Keith Donohue is the author of three novels, the New York Times bestseller The Stolen Child (2006), Angels of Destruction (2009), and Centuries of June (2011). His work has been translated in over 20 languages.
Nominated for Quill Award, Borders Original Voices, QPB New Voices, Audie Recorded Books Award (recipient), and the Mythopoeic Society Award, and the International Horror Guild Award, The Stolen Child was a Book Sense Pick and listed on the “best books of the year” by the Library Journal, Washington Post, St. Louis Post-Dispatch, Kansas City Star, Pittsburgh Post-Gazette, Amazon.com, and Locus. Angels of Destruction was a 2009 “best book” pick by the Washington Post.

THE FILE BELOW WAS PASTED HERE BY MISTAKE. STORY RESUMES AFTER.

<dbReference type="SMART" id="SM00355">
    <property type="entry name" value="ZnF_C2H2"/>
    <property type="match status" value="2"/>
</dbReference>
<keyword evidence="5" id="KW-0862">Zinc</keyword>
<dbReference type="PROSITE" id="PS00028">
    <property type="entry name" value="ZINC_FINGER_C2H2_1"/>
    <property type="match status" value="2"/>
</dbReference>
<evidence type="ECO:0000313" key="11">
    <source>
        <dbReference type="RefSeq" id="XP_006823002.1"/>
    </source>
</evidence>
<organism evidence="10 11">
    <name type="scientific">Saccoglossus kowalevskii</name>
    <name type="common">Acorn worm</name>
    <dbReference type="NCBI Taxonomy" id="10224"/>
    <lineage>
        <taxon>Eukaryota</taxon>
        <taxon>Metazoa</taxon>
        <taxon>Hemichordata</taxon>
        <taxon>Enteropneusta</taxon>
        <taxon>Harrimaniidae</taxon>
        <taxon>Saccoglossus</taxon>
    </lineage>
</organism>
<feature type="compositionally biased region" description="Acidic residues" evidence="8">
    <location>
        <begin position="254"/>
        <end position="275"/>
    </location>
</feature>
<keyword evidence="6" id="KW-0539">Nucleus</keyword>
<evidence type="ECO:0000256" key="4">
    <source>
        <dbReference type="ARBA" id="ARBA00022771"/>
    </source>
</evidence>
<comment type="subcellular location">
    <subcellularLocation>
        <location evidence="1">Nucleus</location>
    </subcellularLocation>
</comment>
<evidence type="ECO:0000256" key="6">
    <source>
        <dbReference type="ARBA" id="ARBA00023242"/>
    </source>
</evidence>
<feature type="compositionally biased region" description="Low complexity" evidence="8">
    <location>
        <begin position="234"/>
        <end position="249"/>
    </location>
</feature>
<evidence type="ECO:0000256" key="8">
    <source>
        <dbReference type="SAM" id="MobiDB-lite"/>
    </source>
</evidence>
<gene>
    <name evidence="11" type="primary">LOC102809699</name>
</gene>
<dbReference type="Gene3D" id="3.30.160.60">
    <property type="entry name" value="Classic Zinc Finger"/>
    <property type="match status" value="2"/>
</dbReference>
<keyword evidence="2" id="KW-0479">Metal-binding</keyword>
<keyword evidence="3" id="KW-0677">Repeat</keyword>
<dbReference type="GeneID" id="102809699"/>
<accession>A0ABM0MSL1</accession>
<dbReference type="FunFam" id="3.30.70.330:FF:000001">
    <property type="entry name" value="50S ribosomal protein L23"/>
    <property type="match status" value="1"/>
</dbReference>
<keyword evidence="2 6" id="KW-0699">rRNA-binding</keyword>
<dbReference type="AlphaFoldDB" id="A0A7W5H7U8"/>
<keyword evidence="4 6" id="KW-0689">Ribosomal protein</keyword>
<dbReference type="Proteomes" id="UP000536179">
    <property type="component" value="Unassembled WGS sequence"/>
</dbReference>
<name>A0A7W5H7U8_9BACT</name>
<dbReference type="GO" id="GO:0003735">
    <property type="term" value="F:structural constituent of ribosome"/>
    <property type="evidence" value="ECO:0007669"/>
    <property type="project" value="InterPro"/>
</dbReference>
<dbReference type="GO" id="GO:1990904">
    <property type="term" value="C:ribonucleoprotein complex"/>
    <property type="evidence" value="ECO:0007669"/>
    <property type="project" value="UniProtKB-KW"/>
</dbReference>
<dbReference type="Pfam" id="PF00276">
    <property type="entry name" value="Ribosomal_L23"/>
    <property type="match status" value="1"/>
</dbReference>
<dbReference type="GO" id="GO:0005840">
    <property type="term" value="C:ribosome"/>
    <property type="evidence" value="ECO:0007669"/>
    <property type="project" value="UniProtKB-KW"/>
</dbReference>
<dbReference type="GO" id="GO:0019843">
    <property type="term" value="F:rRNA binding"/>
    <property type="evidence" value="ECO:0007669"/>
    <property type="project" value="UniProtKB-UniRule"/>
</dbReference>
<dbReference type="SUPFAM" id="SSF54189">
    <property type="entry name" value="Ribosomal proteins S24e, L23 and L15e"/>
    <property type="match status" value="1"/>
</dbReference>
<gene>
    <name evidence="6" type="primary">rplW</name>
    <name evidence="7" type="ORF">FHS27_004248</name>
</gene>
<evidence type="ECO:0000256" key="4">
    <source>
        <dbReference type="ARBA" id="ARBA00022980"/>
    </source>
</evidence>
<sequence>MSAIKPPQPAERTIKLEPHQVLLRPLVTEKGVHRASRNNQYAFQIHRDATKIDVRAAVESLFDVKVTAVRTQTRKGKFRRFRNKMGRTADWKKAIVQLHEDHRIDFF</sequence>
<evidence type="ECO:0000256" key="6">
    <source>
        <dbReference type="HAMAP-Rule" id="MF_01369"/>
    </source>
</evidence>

Donohue has spent most of his career as a ghostwriter. For the past 25 years, he has written speeches, articles, and books and created websites for a variety of federal government agencies. Donohue holds a B.A. and M.A. in English from Duquesne University in Pittsburgh and a Ph.D. from The Catholic University of America. He regularly reviews from the Washington Post and other publications, and he wrote the introduction to the Everyman’s Library edition of the Novels of Flann O’Brien (Knopf, 2008).
He lives with his family in Wheaton, Maryland.
11 entries by Keith Donohue
By Len Kruger
A preteen boy poses endless queries in this quirky 1970s bildungsroman.
By Nathan Go
This poignant debut asks: Who’s entitled to offer absolution?
By Matthew Lyons
Family road trips can be hell. Literally.
By Jill McCorkle
Four narratives come to a surprising crossroads in this intricate story of grief and survival.
By Isabel Allende
Crime doesn’t pay for Isabel Allende.
A quiet portrait of a dying man’s final months, and the impact of his death on his friends and family.
In this debut novel, wealth, youth and fabulousness are destroyed by momentary desire.